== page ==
Page 3 of 3   <      

QUICK STUDY : A weekly digest of new research on major health topics

pregnancy

Even moderate drinking may affect a child's intelligence.

· THE QUESTION Most women know that heavy drinking while pregnant can hinder the growth of the fetus and possibly cause a lifetime of physical and behavioral problems for the child. Some, however, think that moderate alcohol use is safe. Are they correct?

· THIS STUDY analyzed data on 611 pregnant women and the children they bore; about 53 percent of the participants were black, and about 47 percent were white. At age 10, the children were given a standardized IQ test. Among the black children, those whose mothers drank moderately (two to six drinks a week) while pregnant scored lower on the IQ test than did children who had no prenatal exposure to alcohol. This association was especially strong for those who drank during the second trimester. Among the white children, no association between drinking and IQ was found.

· WHO MAY BE AFFECTED BY THESE FINDINGS? Pregnant women and their offspring.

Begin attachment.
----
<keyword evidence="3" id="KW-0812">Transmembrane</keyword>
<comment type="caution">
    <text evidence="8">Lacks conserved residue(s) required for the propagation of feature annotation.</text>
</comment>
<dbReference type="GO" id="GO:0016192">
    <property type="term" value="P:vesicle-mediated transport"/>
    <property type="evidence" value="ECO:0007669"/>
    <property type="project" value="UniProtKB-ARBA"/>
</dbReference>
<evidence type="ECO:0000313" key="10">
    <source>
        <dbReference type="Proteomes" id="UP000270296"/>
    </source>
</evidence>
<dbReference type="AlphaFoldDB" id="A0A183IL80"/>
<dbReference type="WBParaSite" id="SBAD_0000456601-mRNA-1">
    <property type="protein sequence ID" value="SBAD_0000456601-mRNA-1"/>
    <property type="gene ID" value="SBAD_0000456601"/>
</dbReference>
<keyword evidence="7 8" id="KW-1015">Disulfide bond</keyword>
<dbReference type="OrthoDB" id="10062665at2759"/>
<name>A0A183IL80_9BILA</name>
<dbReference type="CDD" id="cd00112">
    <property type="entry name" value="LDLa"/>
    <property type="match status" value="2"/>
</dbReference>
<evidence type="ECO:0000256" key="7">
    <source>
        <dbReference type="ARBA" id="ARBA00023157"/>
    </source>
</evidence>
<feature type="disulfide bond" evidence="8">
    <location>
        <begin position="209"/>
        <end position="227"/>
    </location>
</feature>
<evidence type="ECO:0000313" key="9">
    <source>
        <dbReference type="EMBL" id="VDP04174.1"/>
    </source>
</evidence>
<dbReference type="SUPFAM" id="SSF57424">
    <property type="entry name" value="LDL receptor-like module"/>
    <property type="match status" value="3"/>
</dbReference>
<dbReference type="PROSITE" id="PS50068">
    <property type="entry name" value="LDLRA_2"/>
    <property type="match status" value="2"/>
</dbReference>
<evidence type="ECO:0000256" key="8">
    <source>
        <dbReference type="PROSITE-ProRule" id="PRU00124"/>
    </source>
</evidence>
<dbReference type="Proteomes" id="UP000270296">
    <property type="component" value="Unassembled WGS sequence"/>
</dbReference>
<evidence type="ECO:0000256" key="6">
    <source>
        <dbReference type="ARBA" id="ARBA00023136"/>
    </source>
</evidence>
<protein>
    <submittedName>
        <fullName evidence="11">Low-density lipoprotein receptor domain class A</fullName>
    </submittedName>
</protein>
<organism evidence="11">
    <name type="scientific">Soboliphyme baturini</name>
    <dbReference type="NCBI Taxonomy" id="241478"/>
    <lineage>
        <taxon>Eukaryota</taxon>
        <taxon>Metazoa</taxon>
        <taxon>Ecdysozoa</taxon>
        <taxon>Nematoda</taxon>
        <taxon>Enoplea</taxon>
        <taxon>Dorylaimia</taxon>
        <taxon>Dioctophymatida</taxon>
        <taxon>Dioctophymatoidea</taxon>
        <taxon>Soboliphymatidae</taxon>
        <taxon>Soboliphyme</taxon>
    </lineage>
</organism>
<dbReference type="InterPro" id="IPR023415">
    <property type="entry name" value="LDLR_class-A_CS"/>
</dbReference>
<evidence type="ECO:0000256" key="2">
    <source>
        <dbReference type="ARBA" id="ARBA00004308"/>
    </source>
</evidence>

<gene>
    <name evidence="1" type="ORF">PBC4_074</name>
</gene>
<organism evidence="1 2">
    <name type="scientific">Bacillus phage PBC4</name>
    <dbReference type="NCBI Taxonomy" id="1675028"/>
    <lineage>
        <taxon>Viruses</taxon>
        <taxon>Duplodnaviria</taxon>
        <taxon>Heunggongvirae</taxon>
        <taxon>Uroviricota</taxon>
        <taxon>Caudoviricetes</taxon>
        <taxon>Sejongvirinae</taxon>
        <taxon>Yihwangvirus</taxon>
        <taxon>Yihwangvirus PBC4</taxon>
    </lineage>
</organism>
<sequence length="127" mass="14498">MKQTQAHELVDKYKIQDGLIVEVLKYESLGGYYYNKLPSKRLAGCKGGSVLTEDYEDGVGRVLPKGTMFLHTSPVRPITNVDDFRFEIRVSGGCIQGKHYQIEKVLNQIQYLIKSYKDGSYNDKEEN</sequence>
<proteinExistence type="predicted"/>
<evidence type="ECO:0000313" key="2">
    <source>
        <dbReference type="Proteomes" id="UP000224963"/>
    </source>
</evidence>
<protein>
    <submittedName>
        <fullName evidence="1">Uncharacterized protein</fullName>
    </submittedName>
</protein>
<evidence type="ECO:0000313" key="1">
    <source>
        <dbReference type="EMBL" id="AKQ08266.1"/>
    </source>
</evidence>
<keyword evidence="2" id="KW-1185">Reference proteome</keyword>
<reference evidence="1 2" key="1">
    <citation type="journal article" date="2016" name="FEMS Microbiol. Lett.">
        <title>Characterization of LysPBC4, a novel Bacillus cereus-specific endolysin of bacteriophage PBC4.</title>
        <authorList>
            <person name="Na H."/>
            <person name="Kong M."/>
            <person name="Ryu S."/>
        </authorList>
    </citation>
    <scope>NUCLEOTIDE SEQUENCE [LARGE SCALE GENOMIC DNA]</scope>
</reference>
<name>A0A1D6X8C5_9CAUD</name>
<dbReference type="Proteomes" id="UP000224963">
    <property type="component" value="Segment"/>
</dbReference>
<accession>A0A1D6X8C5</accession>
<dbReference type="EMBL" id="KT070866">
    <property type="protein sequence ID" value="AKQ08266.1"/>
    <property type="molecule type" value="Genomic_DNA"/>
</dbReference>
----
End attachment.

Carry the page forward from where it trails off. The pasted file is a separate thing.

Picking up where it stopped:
· CAVEATS Women in the study were classified as having low socioeconomic status; findings may not apply to other women. The authors indicated that the absolute effects of prenatal alcohol use on cognitive development were small but would have "real-life consequences for children." They also wrote that the difference in effect between racial groups was not related to differences in the rate of drinking and probably was "mediated by genetic differences, although social and environmental effects cannot be completely ruled out."

· FIND THIS STUDY June issue of Alcoholism: Clinical and Experimental Research; abstract available online at http://www.blackwell-synergy.com/loi/acer (click "Online early issue" and search for "prenatal").

· LEARN MORE ABOUT the risks of drinking during pregnancy at http://pubs.niaaa.nih.gov (search for "drinking") and http://www.mayoclinic.com (search for "fetal alcohol").

--Linda Searing

The research described in Quick Study comes from credible, peer-reviewed journals. Nonetheless, conclusive evidence about a treatment's effectiveness is rarely found in a single study. Anyone considering changing or beginning treatment of any kind should consult with a physician.


<          3

© 2006 The Washington Post Company